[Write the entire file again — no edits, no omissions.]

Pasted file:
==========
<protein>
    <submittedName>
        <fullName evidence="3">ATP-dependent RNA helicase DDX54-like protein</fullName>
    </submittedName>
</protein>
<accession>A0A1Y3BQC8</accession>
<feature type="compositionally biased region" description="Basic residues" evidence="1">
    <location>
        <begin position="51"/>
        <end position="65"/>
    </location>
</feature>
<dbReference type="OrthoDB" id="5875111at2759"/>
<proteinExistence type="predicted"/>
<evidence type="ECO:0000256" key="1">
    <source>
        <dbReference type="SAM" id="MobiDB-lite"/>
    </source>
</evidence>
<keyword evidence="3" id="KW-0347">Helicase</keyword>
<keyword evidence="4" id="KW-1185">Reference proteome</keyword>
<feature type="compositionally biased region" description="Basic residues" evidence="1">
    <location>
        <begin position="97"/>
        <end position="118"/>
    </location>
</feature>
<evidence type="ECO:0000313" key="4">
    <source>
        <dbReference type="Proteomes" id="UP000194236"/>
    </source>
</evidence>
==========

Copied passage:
<protein>
    <submittedName>
        <fullName evidence="3">ATP-dependent RNA helicase DDX54-like protein</fullName>
    </submittedName>
</protein>
<accession>A0A1Y3BQC8</accession>
<feature type="compositionally biased region" description="Basic residues" evidence="1">
    <location>
        <begin position="51"/>
        <end position="65"/>
    </location>
</feature>
<dbReference type="OrthoDB" id="5875111at2759"/>
<proteinExistence type="predicted"/>
<evidence type="ECO:0000256" key="1">
    <source>
        <dbReference type="SAM" id="MobiDB-lite"/>
    </source>
</evidence>
<keyword evidence="3" id="KW-0347">Helicase</keyword>
<keyword evidence="4" id="KW-1185">Reference proteome</keyword>
<feature type="compositionally biased region" description="Basic residues" evidence="1">
    <location>
        <begin position="97"/>
        <end position="118"/>
    </location>
</feature>
<evidence type="ECO:0000313" key="4">
    <source>
        <dbReference type="Proteomes" id="UP000194236"/>
    </source>
</evidence>